Finding the 2,800-square-foot house is a New Orleans story, Neill said. She’d made an offer on the shotgun on the block’s right corner. When that deal fell through, real estate agent Fred Buras, the previous house’s listing agent and a former resident of the area, took her house hunting. Nothing fit the bill as well as that shotgun, so Buras promised to make a phone call. He contacted neighbors and asked if they’d be willing to sell their home. They agreed, and Neill purchased her home in 2006. “This was a better deal for me,” she said.
It gave her the chance to create a soothing oasis that in part serves as inspiration for her hand-crafted, luxe lighting designs, which include both custom pieces and her popular line for Visual Comfort.
Each design starts as a sketch in the study Neill created in the front two rooms on the home’s left side. The rooms contain her drafting table, glass-front storage cabinets built on either side of one fireplace, and a daybed she designed, a reminder of her days creating furniture before turning to lighting. It and a sofa along the second room’s wall serve as spots to think.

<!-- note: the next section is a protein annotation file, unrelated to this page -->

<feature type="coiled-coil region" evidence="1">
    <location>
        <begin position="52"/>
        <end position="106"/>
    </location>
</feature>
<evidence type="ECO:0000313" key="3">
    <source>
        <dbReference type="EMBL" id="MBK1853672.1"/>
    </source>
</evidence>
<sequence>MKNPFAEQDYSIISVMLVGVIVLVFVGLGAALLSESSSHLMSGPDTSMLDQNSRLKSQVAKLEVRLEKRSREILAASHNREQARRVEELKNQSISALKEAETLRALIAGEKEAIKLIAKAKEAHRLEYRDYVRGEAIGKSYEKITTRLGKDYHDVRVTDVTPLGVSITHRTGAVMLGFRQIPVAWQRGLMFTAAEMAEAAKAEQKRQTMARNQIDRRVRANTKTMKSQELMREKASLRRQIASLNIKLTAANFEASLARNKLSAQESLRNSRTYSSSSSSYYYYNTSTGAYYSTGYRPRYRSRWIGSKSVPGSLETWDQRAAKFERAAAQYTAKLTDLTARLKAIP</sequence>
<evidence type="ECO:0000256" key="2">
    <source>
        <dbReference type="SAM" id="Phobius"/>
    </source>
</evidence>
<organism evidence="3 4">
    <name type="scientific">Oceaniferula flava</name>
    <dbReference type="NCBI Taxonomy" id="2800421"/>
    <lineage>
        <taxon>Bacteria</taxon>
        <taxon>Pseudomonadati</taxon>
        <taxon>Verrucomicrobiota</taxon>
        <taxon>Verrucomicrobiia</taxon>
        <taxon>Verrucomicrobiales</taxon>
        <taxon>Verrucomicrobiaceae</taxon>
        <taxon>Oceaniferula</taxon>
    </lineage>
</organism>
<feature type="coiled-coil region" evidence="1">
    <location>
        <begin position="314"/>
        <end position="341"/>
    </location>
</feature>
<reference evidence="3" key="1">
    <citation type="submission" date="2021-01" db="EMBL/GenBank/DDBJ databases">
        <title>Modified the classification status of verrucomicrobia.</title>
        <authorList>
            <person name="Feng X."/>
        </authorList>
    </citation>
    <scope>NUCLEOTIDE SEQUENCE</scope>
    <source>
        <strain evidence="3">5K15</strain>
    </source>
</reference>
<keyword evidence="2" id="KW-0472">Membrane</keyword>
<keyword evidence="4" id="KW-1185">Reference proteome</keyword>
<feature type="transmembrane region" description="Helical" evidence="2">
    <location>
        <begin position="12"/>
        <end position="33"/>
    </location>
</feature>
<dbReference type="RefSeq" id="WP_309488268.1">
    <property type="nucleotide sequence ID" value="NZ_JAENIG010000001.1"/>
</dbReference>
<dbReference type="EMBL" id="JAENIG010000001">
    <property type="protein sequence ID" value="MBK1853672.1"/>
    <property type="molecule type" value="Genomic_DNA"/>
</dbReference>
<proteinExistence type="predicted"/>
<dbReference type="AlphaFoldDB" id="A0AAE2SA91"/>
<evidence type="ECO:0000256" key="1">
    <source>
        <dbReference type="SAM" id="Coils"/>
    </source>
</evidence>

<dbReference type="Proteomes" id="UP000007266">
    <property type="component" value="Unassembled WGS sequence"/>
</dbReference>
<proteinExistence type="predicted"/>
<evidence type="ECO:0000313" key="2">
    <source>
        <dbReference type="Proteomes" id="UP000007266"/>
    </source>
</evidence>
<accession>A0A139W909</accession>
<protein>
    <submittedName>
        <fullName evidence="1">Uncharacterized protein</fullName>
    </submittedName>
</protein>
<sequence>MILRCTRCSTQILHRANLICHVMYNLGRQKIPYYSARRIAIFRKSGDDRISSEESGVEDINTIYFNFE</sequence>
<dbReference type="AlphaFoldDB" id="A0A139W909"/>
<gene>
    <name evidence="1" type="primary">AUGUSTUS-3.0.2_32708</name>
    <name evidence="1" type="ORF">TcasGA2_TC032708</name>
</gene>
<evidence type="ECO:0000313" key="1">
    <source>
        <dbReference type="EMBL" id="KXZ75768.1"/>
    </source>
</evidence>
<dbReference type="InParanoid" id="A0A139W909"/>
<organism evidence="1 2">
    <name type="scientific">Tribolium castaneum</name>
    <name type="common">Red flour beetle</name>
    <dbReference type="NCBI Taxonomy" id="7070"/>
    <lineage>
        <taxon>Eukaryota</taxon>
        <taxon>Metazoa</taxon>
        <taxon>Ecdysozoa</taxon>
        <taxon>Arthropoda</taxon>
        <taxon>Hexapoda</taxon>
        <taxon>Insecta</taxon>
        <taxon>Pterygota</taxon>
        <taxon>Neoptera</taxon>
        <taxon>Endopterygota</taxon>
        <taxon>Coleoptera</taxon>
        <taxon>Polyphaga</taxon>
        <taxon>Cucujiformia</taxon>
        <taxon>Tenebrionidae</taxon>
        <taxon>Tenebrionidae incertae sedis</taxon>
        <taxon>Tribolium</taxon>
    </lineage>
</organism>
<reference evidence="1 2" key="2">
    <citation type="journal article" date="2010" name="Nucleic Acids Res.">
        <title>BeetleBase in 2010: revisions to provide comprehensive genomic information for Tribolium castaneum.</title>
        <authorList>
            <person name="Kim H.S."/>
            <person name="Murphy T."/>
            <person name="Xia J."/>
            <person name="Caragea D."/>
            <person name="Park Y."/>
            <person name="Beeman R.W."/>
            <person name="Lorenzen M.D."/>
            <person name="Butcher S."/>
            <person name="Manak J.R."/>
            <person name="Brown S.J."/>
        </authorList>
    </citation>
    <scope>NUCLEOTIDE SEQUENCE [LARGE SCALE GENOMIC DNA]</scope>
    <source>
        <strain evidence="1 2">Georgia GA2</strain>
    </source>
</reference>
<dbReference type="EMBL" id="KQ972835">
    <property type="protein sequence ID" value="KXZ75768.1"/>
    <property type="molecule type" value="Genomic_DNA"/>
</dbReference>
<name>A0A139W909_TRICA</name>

“I always have a contemplation spot and a drawing spot,” Neill said. “That’s how I work. I think about things and then I draw.”
Her lighting business, Julie Neill Designs, sprang from a chandelier she dreamed up for a designer show house — she was working as an interior designer at the time — and had crafted by an artisan who specialized in creating copper fountains. Now, chandeliers and lanterns that she has designed over her more than 20-year career hang from her home’s 12-foot ceilings. Original plaster medallions provide a beautiful backdrop for them in the front four rooms.
In the master bedroom, there are two unique hanging light fixtures. Both have large-scale, 1950s-era lampshades Neill rescued from a garbage pile and covered in feathers. “I cannot take them down,” she said. “Everyone falls in love with these light fixtures.”